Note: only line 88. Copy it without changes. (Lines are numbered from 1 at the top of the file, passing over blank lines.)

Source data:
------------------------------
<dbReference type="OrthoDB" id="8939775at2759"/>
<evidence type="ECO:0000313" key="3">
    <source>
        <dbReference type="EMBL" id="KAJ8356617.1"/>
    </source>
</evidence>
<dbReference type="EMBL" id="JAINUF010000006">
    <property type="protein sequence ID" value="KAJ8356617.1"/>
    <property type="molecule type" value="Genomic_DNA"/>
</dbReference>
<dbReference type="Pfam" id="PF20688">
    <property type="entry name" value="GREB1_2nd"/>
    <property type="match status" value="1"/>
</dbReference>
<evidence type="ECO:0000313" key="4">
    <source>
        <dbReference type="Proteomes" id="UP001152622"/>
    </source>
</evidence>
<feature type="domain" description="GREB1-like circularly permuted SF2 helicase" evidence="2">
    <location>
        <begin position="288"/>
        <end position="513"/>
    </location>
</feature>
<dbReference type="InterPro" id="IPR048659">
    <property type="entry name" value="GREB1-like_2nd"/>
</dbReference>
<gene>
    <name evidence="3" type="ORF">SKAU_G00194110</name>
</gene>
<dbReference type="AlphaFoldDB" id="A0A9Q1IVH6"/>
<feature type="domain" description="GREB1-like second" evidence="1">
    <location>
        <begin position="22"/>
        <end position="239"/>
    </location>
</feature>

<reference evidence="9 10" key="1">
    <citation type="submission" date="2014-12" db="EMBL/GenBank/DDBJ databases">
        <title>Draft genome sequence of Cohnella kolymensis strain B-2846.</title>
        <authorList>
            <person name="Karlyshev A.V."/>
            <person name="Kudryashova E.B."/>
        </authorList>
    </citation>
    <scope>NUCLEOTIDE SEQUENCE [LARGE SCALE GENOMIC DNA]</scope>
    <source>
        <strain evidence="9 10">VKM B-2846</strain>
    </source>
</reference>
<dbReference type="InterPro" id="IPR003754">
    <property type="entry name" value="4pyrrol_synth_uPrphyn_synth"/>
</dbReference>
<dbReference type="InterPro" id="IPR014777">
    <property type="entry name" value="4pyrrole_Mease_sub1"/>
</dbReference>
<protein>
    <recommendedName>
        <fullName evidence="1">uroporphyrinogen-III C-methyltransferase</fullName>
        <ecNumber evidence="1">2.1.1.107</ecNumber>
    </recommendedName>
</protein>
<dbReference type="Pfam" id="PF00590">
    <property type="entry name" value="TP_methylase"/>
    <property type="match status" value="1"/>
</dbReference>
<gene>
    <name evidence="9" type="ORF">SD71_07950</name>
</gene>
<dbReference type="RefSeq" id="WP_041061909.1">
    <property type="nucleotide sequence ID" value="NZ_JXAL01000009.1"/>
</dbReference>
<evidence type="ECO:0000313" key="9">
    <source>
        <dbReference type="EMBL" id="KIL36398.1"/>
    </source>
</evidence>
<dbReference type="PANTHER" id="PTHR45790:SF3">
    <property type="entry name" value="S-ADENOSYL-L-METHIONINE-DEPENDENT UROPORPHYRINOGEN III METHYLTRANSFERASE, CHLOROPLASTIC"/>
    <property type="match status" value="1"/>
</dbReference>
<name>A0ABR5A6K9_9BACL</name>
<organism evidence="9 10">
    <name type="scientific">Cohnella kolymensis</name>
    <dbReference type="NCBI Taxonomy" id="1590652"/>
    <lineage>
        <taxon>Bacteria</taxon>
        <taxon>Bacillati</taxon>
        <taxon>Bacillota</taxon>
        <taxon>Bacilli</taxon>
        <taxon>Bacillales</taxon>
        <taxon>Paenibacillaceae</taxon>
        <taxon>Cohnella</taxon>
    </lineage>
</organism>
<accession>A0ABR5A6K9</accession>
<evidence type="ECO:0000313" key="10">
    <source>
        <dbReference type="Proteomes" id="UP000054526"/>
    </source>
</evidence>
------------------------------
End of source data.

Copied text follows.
        <taxon>Bacteria</taxon>